Quadratic Diophantine equations (sums of integer squares ) have fascinated mathematicians for centuries however even today some the finer local to global questions are not understood, and the complexity of finding solutions is challenging. We will explain and review these features and highlight some applications, for example to quantum computation with the construction of optimal universal quantum gates.
A cubic polynomial equation in four or more variables tends to have many integer solutions, while one in two variables has a limited number of such solutions. There is a body of work establishing results along these lines. On the other hand very little is known in the critical case of three variables. For special such cubics, which we call Markoff surfaces, a theory can be developed. We will review some of the tools used to deal with these and related problems when the integers are replaced by integers in say a real quadratic field.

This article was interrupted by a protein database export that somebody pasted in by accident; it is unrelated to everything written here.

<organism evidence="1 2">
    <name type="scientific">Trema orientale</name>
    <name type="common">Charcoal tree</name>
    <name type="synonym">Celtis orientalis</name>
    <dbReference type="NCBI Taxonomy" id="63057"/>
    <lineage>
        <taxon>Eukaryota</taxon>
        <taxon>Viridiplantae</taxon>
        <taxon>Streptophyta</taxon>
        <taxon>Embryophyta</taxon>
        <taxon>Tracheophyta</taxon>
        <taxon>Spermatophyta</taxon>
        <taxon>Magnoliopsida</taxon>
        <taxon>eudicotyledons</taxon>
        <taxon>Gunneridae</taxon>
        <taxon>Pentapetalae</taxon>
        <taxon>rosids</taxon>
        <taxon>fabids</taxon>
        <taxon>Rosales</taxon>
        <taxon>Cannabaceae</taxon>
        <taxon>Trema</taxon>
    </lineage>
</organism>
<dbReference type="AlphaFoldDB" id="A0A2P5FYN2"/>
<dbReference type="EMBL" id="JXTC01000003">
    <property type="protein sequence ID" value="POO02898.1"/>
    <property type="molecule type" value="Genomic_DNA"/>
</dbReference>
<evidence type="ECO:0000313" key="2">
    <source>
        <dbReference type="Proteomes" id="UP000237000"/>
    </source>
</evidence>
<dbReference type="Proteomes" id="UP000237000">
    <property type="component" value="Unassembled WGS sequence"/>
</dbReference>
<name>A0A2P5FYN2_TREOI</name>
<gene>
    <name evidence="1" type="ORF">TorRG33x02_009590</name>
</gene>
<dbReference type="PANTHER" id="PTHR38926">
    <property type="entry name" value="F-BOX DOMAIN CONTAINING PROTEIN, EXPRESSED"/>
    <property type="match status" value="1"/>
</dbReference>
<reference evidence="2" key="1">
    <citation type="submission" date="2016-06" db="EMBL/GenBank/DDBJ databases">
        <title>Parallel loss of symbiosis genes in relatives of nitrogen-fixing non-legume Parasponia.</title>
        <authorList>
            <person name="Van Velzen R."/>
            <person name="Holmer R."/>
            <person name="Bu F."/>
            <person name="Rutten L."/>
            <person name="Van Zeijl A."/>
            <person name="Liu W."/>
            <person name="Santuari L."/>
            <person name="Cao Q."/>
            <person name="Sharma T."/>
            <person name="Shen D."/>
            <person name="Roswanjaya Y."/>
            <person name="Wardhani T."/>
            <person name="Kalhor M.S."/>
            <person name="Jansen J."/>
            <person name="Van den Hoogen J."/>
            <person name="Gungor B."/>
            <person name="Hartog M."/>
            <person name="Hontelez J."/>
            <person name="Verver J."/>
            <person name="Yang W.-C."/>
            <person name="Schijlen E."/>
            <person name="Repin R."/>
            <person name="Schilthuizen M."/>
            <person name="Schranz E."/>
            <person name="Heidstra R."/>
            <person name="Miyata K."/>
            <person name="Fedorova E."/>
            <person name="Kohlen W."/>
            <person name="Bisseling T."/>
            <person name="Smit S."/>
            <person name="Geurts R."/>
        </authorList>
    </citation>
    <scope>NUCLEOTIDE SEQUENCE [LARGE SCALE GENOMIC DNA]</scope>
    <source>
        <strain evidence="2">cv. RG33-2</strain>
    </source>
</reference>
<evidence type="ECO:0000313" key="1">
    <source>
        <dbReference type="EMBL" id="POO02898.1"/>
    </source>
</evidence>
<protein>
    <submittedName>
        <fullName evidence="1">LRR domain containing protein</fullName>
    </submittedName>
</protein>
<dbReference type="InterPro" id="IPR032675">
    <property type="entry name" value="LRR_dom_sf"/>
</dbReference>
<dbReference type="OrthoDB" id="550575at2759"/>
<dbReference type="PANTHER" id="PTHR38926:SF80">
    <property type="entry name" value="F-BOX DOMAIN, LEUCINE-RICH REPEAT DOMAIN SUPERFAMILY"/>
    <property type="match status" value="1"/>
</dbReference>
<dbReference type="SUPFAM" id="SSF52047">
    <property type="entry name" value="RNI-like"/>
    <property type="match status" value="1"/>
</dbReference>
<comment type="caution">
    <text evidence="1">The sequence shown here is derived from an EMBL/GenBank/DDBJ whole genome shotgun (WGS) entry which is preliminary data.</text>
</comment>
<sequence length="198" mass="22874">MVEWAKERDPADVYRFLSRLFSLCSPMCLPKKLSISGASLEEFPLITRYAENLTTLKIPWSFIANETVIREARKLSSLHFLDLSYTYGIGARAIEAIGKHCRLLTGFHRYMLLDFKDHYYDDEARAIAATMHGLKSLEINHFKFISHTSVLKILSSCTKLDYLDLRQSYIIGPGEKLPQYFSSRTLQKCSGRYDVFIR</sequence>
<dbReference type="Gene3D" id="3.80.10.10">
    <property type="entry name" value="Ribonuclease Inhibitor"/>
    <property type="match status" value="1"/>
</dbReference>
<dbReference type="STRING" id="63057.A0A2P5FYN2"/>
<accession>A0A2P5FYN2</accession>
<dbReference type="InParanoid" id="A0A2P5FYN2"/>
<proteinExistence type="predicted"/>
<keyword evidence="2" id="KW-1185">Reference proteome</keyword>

The intersection of the division group of a finitely generated subgroup of a torus with an algebraic subvariety has been understood for some time (Lang, Laurent,…). After a brief review of some of the tools in the analysis and their recent extensions (Andre’-Oort Conjectures ), we give some old and new applications; periodicity of Betti numbers, algebraicity of Painleve’ equations, and the additive structure of spectra of quantum graphs.
Virginia Mathematics Lectures archive